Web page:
Why Can’t We Learn To Do Nothing?

Shawn Quah

“Martha, Martha, you are worried and upset about many things, but few things are needed—or indeed only one. Mary has chosen what is better, and it will not be taken away from her.”Luke 10:41–42

I’m probably one of the many people looking forward to the easing of COVID-19 restrictions—not so much because I want to go out, but because I’ve been too busy at home.

Too busy? Surprisingly, yes. Over the past two months during the Circuit Breaker, I’ve struggled with not knowing when to stop work, or being caught up by the many things I needed to do, such as house chores, taking stock of food and other supplies at home, and going to the supermarket to stock up. Some of my friends, too, have told me that they have been working over the weekends as a way of distracting themselves from the monotony of being at home for so long.

It made me wonder: Have we become busy for the sake of being busy? Have we turned home—a place that should be synonymous with rest—into a place where we should work?

A recent article on telecommuting noted that COVID-19 has changed the way companies view working from home. Many are now realising that allowing workers to telecommute does not necessarily result in them doing less work—in fact, it could be the reverse. This has prompted more firms, such as Facebook, Google, Twitter, and Mastercard, to consider a permanent shift to remote working even after COVID-19 is over.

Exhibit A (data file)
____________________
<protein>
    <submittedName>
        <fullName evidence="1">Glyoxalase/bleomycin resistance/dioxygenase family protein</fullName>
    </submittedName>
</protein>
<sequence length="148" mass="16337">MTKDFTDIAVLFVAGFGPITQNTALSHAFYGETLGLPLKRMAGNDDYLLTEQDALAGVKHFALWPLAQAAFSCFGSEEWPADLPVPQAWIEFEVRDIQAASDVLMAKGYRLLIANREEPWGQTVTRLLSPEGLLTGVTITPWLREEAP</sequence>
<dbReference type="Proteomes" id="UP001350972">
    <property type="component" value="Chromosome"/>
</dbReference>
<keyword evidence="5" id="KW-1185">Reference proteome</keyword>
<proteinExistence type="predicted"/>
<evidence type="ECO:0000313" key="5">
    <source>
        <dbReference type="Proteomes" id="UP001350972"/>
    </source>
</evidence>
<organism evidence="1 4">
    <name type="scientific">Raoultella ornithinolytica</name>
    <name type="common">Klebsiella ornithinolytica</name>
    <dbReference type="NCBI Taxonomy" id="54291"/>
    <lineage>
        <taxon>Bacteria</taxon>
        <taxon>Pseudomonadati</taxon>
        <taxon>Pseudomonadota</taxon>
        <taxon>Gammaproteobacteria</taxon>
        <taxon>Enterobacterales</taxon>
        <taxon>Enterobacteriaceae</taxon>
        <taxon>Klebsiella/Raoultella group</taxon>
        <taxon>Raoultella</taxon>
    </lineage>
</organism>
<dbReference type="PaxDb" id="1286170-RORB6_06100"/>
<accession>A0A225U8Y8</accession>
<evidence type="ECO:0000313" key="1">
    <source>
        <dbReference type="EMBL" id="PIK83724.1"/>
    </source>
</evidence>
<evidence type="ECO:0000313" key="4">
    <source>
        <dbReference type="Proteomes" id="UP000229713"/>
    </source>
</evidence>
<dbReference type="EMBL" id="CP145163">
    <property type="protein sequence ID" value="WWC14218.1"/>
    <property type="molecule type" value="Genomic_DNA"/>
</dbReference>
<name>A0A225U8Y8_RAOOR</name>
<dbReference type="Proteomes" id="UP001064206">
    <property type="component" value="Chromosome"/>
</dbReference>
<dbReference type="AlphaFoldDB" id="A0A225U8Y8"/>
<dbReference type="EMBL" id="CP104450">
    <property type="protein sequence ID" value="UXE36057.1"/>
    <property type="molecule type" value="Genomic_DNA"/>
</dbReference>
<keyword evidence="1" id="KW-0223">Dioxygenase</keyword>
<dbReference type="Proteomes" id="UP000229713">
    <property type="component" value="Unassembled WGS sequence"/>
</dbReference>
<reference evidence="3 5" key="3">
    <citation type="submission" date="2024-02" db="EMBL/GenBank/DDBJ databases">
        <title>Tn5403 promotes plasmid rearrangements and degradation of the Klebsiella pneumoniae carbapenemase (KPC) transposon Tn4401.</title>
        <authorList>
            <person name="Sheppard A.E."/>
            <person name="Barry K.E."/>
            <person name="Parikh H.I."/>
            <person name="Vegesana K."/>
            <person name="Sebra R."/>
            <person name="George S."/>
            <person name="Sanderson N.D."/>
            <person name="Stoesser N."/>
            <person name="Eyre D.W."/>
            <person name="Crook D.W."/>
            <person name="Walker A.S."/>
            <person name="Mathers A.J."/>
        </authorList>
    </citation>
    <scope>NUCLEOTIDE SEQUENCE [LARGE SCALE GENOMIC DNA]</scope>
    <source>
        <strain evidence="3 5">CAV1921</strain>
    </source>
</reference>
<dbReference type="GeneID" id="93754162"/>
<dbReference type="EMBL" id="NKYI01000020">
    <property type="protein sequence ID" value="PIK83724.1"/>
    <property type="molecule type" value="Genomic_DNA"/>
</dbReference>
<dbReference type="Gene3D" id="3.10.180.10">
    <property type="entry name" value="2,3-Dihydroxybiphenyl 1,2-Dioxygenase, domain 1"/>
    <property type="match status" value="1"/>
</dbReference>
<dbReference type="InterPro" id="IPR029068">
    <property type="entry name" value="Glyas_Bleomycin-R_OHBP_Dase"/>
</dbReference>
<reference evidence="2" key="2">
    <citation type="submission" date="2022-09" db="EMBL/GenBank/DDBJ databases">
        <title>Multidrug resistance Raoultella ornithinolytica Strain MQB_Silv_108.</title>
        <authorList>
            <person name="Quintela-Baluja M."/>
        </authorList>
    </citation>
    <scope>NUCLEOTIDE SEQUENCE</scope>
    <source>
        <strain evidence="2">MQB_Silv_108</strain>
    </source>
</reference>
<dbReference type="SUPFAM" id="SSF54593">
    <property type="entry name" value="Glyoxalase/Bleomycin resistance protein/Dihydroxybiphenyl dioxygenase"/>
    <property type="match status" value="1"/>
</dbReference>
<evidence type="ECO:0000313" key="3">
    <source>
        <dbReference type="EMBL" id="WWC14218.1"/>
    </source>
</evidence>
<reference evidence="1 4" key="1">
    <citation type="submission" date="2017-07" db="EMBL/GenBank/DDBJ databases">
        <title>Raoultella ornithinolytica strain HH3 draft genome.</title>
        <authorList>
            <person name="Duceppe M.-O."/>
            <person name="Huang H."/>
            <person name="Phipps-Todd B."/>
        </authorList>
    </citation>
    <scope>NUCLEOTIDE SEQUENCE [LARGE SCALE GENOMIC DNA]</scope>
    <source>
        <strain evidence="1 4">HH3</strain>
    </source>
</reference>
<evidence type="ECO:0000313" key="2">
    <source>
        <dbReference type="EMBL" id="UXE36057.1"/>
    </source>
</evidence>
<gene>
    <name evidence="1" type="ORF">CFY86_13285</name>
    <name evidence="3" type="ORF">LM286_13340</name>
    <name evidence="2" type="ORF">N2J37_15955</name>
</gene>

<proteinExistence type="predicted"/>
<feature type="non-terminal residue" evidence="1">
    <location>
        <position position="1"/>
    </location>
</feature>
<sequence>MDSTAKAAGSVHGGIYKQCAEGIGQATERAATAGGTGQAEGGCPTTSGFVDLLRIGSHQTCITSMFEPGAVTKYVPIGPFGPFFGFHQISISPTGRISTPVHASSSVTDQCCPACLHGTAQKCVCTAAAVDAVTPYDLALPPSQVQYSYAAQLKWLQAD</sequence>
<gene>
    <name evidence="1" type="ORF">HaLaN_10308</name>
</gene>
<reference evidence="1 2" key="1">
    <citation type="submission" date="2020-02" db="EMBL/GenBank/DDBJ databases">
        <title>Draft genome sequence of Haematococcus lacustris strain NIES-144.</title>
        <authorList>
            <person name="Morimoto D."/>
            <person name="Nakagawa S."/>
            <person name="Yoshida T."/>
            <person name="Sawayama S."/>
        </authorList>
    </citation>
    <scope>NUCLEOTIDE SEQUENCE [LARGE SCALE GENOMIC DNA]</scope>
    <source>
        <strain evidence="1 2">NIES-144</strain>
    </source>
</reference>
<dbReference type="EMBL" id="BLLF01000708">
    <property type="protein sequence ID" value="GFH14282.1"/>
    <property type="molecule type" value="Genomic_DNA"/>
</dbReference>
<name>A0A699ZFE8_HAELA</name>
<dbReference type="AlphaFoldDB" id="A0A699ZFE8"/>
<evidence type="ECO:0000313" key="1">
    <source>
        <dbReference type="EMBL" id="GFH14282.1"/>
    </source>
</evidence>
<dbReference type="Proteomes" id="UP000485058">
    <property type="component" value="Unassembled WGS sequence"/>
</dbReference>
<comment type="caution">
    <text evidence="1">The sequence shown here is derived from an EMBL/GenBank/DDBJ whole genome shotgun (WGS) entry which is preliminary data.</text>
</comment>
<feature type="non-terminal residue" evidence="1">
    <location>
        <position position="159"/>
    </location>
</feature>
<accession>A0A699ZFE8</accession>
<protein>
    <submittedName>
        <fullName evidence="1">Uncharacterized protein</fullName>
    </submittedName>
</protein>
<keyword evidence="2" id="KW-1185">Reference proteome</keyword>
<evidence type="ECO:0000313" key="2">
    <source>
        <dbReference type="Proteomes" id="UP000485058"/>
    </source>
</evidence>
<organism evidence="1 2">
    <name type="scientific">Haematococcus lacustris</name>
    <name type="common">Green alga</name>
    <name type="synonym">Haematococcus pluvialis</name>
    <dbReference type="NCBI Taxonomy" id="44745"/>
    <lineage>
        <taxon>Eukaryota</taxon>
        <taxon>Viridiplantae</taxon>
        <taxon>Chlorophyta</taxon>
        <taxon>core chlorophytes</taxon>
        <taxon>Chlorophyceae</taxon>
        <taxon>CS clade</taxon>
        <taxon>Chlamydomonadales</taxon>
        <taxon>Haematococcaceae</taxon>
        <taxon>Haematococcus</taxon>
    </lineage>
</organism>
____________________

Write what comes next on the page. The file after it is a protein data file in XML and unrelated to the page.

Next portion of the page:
If this really happens for more workers, perhaps it warrants a relook into how we ought to view our time at home. Do we need to keep busy all the time? Do we always need to get things done, or achieve something? What is truly important at home?

I am reminded of the story of Jesus visiting the home of Martha and Mary. While Martha was distracted by the tasks of preparation, her sister Mary did not help her, but instead sat down to listen to Jesus’ teaching (Luke 10:38-40). In our time-starved society, we might see her as being lazy—or even, forbid the thought, wasting time.

How could she do nothing while Martha was so busy?

Yet, when Martha complained to Jesus, He said: “Martha, Martha, you are worried and upset about many things, but few things are needed—or indeed only one. Mary has chosen what is better, and it will not be taken away from her” (vv. 41–42)

For Jesus, the most important thing was spending some uninterrupted time with Him.

I believe this is one way in which we can rest in the Lord. May we not forget that home is a place of rest, even though it has also become our workplace during this COVID-19 outbreak. Just as much as we work, we ought to rest the same too, and simply spend time in the presence of the people we love—like our Lord Jesus and our families.

Perhaps we need to realise that taking a break from our daily routines, sitting down for a leisurely cup of coffee, or simply chilling in the living room and chatting with loved ones isn’t a waste of time.

As we learn to rest at home, let us not forget to rest in the Lord. And may we hold on to His comforting words to Mary, that despite our trials in this world, we can hold on to the fact that when we choose to stop and listen at Jesus’ feet, our relationship with Him will never be taken away from us.

Why Can’t We Learn To Do Nothing?

Author: Narrow Path Ministries

Non-denominational, Independent, Bible believing Church

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